Benedict subpoenaed Ricci and Elan staff member Peter McCann to testify in Thim's grand jury investigation, and Sherman immediately filed a request to enjoin their testimony.
For his part, Ricci refused to talk, and Benedict filed a motion to compel testimony. Skakel's lawyers applied for injunctive relief to prevent Ricci's testimony, which Stodolink denied and issued a motion to compel Dec. 10, 1998.
Sherman promptly appealed, on grounds that Stodolink misconstrued the statute to apply only to statements made in a mental health facility, rather than anywhere during a course of treatment.
The Lavery opinion says the question of whether Elan was a mental health facility is irrelevant, because the privilege applies everywhere during a course of treatment.
The decision gives new strength to the view that alcoholism can legally be considered a disease, in some contexts. If the Legislature had wanted to exclude alcohol-related disorders from the category of mental conditions protected by our state's psychiatrist-patient privilege, it could easily have done so, writes Lavery, concluding the lawmakers had no such intent.
He quotes with approval a phrase from the 1977 case of Adams v. Weinberger, in the Court of Appeals for the Eighth Circuit: We are not so Victorian as to be indifferent to the expanding theory of alcoholism being a disease.
The Appellate Court refused to be swayed by Benedict's leading authority, the 1987 case of State v. Rollinson, in which a plaintiff being treated for an alcohol-related disorder appealed the trial court's refusal to grant his motions to suppress statements he made to staff in the hospital's detox unit.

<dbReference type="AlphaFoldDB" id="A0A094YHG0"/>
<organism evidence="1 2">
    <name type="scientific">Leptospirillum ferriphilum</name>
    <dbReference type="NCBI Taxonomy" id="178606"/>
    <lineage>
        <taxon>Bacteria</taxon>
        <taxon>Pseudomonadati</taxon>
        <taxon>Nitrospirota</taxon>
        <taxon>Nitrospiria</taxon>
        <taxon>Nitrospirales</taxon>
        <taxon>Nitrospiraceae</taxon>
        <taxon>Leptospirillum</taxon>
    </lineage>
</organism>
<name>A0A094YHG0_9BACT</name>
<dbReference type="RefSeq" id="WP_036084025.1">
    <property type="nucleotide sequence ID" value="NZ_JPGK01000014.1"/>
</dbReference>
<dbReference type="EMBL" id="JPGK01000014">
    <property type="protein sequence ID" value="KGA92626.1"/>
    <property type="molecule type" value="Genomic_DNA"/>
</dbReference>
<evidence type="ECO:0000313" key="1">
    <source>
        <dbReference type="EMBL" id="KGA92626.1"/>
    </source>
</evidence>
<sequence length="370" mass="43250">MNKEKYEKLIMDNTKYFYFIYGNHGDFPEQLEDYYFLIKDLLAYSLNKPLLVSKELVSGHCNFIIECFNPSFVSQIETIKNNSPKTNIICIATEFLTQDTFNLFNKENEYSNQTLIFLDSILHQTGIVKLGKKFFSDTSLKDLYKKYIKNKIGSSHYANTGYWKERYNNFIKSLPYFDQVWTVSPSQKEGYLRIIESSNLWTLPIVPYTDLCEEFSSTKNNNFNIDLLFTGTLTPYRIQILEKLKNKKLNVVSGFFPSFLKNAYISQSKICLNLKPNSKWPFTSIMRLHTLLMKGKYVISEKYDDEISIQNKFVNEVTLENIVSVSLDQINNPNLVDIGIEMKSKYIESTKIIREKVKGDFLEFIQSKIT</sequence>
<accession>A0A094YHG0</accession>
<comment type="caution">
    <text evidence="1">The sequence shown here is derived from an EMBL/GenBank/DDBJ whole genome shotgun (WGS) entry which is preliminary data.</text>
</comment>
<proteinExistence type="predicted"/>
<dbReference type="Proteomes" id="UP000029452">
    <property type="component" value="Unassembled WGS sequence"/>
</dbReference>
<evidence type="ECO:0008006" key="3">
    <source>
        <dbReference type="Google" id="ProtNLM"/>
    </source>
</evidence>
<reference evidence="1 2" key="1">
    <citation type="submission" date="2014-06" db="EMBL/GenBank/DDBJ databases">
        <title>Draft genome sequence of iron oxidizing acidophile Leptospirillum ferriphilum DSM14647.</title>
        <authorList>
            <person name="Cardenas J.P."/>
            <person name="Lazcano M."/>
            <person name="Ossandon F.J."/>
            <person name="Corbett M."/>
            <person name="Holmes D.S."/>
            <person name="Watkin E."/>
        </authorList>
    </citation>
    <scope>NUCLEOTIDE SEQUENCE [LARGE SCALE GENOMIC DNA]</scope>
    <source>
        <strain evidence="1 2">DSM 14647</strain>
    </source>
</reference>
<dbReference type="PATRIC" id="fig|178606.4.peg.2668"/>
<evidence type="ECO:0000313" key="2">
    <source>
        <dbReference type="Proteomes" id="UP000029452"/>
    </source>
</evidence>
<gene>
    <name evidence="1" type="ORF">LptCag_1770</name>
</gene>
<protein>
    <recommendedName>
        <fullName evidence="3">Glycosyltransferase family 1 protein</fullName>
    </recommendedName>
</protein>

The plaintiff in Rollinson conceded that his claims didn't fall within the statutory privilege of communication between a psychiatrist and patient, and the state Supreme Court decided the case based on that point.
We decline to transform the defendant's concession in Rollinson into a legal conclusion that all records and communications relating to the diagnosis or treatment of alcohol-related disorders do not fall within the psychiatrist-patient privilege, Lavery writes, finding the trial court was wrong to conclude that alcohol-related treatment didn't fall within the definition of treatment for a mental condition in the confidentiality statute.